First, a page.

Swollen ankles can occur with some PD medications (amantadine and pramipexole are examples), and this swelling is often accompanied by redness of the skin. You may also have swelling in your legs for other medical reasons, and it is important to discuss these with your doctors.View Thread
Dear Mr. Riley I am sorry you are having such difficulties, but I do not think these symptoms are related to Parkinson's Disease. I would suggest you bring these concerns to your neurologist.View Thread
Dear monroe63, Pain affects about 30% of people with PD. If your PD is worse on the right side, this is likely at least partially, a parkinson symptom, and may respond to your PD medications. You may need to talk to your doctor about how to adjust the timing and dose of your drugs.View Thread
Dear Millie Thank you for your note. Stage II Parkinson's Disease means that you have symptoms on both the right and left side of the body. Stage III means you have developed some balance problems. We do not use staging very often to predict disability, because there we cannot predict how fast or slow people will change.
If you want a general number about time from progression to disability, I think it would be safe to say that most patients do not seek this status until after 10-15 years after the first symptom.
Lastly, your doctor may not want to talk about disability, because of fear that it would make you very sad. At your next visit, tell your doctor that it is OK to talk about these things - you really need to know.View Thread
Dear AN_25646 I am sorry to read about your mother. I think you have just about all the device and mobility tools covered. Consider talking with a social worker to see if there may be other services available to help you and your mother adjust to this new life.View Thread
Dear LadyHana I am sorry to read of your difficult time. It sounds like you have dyskinesia when your levodopa levels are high, and restlessness when they are low. I think it is reasonable for you to contact your doctor with a request to go back to the previous regimen. That way things may calm down a bit, and you may be able to reduce your levodopa as you increase the Requip. Often people are able to reduce levodopa, after Requip dosages exceed 10 mg per day.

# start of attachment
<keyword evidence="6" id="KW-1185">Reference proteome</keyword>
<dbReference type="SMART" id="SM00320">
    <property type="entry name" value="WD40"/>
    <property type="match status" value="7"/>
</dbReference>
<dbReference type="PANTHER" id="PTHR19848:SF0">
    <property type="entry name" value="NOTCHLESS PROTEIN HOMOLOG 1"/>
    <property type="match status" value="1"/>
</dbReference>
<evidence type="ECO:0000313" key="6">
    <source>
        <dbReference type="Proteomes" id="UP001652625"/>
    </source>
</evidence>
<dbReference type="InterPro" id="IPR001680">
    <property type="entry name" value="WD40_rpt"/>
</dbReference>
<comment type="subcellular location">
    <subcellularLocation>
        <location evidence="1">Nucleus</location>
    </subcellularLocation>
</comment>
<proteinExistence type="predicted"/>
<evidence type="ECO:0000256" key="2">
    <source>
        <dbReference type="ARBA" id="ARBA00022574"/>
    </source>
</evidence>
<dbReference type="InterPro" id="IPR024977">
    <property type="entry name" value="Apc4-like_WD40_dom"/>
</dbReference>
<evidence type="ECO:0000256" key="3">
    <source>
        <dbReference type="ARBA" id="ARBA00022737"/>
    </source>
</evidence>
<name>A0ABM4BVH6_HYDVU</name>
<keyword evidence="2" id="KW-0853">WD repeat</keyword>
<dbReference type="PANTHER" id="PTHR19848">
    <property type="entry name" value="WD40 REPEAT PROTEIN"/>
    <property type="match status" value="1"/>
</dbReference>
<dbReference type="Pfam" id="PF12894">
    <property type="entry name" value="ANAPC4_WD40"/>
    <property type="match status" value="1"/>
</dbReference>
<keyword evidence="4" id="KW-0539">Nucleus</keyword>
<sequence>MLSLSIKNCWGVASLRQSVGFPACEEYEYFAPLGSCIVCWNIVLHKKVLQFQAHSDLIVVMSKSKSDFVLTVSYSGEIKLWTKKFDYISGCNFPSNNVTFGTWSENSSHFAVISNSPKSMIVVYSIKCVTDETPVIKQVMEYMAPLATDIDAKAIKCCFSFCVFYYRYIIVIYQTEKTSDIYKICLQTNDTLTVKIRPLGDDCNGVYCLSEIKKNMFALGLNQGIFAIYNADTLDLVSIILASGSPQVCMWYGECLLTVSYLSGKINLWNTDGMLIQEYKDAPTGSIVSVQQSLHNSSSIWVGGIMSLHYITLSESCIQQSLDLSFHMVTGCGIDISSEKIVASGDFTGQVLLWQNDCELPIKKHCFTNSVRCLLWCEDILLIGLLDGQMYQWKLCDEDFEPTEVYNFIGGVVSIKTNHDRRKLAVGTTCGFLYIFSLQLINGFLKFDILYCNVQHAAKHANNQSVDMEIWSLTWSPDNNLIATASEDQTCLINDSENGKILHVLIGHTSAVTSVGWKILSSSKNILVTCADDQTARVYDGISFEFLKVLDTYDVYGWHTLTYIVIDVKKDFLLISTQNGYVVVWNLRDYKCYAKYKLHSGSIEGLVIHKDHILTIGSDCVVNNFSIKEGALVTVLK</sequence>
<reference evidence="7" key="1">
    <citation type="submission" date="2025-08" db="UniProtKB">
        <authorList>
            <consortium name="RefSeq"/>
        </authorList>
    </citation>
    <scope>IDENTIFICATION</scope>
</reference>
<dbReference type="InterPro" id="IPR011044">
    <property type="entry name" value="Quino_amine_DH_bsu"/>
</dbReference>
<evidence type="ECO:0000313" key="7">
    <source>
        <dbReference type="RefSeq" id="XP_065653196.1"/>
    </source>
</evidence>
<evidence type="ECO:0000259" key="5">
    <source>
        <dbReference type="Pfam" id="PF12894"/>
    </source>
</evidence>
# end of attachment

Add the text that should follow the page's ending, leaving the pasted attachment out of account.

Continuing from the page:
This approach will allow you some rest while being evaluated fro DBS.
One last thing: you may be tired from low blood pressure. Please check it sitting and one minute after standing. If it drops, let your doctor know.View Thread
Dear sunshine49 I think your dad needs to have a sleep study to determine if he has sleep apnea. If so, the doctors can likely find a cpap machine to help with his breathing and his dry mouth.
You are also correct that memory problems may occur in Parkinson's Disease, but I would not say this is a given. I am hopeful that if your father is better rested, his memory will get much betterView Thread
Dear monpeduto If he notices that his handwriting is worse at the end of his dosing interval - or when his medication is not working as well, it may be that, increasing the dosage or taking it more frequently will be helpful. In addition there are other medications that a neurologist may wish to add to enhance the efficacy of the madapar.View Thread
Dear Kozzy There seems to be a lot going on here. I would suspect she does have the surgery in the back of her mind, and that is a reasonable worry. She may also be on a lot of medication. Hopefully, this may be reduced after her surgery.
I would also check her blood pressure sitting and standing, and suspect she will need to increase her fluid intake. That may help her stamina, and keep her from the cycle of good day followed by badView Thread
Rapid blood pressure change is a difficult problem for some people with PD. Certainly, carbidopa/levodopa and amantadine can lower blood pressure, and low blood pressure is also a symptom of PD. In addition, patients with mobility problems may reduce fluid intake to reduce the risk and frequency of voiding and possible incontinence.
I would suggest these steps: 1) check your mom's fluid intake, and try to increase her water intake. See if you can make the daily fluid intake fairly consistent. 2) review all of her medications for possible blood pressure lowering effects 3) If she has swelling (with redness) of her legs. That may be a side effect of amantadine - and you would want to discuss discontinuing this drug with her neurologist 4) check her blood pressures sitting and standing just prior to and 2 hours after taking levodopa. If there is a major change (the first check will likely be the higher one) your doctor may need to make some changes in her dosing times, to keep her blood level of this drug - and her blood pressure - more constant.View Thread